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  28. DeeDee says:

    I noticed when I run with shirts my legs will itch more and faster due to the rubbing and heat opposed to wearing leggings or long pants this helps me a lot

    Like

  29. Mariah says:

    It’s great to know that I am not alone! Still sucks though, I’ll definitely have to try the antihistamines.. currently laying in bed after recovering from one of my worst outbreaks! Was way too ambitious and was pretty far from home before I couldn’t take it anymore. Broke into tears and had to walk a most uncomfortable 2 miles. Strangely for me, running indoors or at night doesn’t seem to cause any reaction. But once it starts (usually right after that first mile), nothing helps alleviate it, walking, sitting, stretching, seems to make it worse. So frustrating! I love running though so allergy meds dependency it is!

    Like

    • Lisa says:

      Hey Mariah,
      If the antihistamines don’t work, try what I do. Find a place, restaurant, cafe, diner…whatever, and go in and sit for a few minutes. Let your body calm down for about 5 minutes. If you need to, go to a bathroom and put your hands over your thighs, legs (two hands on one leg, then switch to the other–wherever the itch is) for about a minute or so. Then go back out. You may not be able to continue your run but the walk back won’t be as excruciating. At least that’s what works for me.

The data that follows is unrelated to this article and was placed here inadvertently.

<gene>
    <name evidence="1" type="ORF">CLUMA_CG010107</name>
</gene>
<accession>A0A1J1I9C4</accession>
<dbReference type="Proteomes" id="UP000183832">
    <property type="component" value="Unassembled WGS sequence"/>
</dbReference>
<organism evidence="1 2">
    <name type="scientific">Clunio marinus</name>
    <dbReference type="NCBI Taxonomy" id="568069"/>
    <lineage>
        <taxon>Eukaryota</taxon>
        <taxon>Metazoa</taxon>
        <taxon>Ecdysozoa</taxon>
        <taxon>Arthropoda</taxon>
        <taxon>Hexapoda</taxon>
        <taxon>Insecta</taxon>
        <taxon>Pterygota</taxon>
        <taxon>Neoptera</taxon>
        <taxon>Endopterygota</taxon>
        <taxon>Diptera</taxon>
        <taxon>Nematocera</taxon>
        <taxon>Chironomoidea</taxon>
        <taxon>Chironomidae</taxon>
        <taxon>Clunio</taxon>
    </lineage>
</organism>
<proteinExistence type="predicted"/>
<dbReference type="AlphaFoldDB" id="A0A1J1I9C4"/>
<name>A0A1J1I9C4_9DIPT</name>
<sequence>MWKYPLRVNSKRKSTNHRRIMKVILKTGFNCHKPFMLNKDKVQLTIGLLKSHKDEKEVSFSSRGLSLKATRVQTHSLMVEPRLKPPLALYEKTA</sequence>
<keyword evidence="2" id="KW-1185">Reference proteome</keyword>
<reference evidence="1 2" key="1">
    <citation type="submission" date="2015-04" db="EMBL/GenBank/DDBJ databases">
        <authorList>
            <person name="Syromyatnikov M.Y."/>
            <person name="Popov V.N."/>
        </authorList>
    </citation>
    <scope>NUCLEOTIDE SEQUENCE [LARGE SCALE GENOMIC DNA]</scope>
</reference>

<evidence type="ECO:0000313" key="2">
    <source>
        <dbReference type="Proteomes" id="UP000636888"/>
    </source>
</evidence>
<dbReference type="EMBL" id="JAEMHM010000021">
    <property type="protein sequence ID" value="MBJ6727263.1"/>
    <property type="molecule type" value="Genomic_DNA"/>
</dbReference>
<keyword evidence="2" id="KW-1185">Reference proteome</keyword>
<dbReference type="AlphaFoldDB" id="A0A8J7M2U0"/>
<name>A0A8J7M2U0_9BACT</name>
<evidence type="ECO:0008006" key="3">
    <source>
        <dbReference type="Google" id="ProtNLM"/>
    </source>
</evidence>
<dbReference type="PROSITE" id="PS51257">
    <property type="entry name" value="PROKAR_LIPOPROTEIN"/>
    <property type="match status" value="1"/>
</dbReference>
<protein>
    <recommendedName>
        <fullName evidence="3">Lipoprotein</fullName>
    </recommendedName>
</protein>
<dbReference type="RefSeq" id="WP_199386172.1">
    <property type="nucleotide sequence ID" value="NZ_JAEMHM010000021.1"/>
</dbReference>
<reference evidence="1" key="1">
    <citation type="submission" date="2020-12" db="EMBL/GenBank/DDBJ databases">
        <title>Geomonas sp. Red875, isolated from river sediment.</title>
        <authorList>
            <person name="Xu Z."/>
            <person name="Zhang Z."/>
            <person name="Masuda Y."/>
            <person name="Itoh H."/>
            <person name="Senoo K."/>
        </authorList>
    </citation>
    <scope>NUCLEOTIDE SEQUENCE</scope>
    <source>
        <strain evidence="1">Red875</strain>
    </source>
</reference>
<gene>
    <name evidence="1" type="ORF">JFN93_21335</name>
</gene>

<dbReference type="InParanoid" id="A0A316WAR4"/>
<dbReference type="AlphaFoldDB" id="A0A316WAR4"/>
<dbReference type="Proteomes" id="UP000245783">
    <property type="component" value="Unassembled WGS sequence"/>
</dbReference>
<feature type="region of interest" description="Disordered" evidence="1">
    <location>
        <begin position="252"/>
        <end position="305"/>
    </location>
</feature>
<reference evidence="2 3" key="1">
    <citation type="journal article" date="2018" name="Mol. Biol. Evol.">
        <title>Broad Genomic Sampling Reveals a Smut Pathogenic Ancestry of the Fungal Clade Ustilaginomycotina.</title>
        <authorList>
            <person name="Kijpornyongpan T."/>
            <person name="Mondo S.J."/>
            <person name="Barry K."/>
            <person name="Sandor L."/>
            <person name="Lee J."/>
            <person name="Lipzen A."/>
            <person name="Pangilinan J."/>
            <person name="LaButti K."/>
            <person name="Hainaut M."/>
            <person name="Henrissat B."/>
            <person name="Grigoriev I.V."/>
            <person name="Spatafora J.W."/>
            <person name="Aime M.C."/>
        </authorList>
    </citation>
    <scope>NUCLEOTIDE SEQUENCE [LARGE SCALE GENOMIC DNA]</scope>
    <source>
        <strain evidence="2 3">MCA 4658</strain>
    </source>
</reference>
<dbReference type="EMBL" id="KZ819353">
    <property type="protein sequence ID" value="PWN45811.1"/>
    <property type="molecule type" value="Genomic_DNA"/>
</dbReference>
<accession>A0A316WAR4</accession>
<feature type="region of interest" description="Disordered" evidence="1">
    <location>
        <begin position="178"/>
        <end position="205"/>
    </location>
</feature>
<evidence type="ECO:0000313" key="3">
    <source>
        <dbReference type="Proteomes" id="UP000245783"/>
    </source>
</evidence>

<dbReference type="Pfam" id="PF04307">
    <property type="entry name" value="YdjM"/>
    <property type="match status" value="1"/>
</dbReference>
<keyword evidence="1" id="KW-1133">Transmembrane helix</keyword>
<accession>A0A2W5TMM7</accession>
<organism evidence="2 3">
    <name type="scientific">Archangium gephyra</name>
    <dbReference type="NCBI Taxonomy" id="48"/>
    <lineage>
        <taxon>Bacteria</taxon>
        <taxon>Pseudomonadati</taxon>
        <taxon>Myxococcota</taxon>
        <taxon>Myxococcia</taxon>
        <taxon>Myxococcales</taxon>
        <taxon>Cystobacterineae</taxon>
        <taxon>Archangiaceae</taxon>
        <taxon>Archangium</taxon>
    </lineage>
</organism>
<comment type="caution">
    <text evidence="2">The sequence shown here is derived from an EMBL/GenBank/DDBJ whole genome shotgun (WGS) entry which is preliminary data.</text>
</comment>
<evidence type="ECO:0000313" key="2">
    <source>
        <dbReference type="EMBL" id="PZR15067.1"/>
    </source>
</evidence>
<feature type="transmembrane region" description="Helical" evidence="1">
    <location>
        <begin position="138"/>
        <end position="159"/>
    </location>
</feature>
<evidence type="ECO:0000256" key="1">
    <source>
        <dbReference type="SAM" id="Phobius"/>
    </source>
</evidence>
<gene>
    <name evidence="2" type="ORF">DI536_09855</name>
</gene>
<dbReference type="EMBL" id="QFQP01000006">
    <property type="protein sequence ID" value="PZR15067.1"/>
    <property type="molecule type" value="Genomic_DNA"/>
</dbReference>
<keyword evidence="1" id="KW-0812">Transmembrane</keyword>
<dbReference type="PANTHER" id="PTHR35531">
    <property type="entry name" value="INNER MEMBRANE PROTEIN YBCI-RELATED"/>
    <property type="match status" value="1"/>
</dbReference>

Like

  30. Lisa says:

    When I was a young teenager I tried to go for a run one day, got “the itches” (as I called them), didn’t understand why it happened and decided running wasn’t for me (for exercise, that is). I used to be a professional dancer and never got them while dancing or working out in general. Never really got them when I ran for a bus or because I was late. Sometimes I would get them even when walking, which I couldn’t explain. I even got them walking in hot, humid weather, though most of the time it was when it was cold and clammy out. Today for the first time in a long time I actually tried to run for exercise again since I’ve been out of shape for a long while and got them pretty soon after I started. I noticed that the only things that soothes these are an immediate change in temperature (going inside when it’s cold, cold compresses when it’s hot), a complete stop to movement and putting your hands on your thighs (or wherever) until it calms down. I will try the antihistamine idea and if that doesn’t work, the iron supplements. Thanks everyone!

    Like

  31. Jo says:

    Thank you so much for explaining this. I started experiencing this in high school n now at 23 I still do. I’m in shape but I dread running because of this. It’d drive me insane to the point where I’d start crying. I’ll definitely try the antihistamine next time.

    Liked by 1 person

  32. Ms2cute69 says:

    So so happy that I’m not the only one that suffers from this issue. I did a light run/walk today and I thought I was about to go crazy. I’ve suffered from this condition for years, but it only seems to flare up when I’m doing a light run/fast walk…it’s the worst..someone today saw me and suggested I use rubbing alcohol before I run, I will see if that works–the next time, but I will certainly give the antihistamine a try as well…I’m so glad I found this site. Thanks…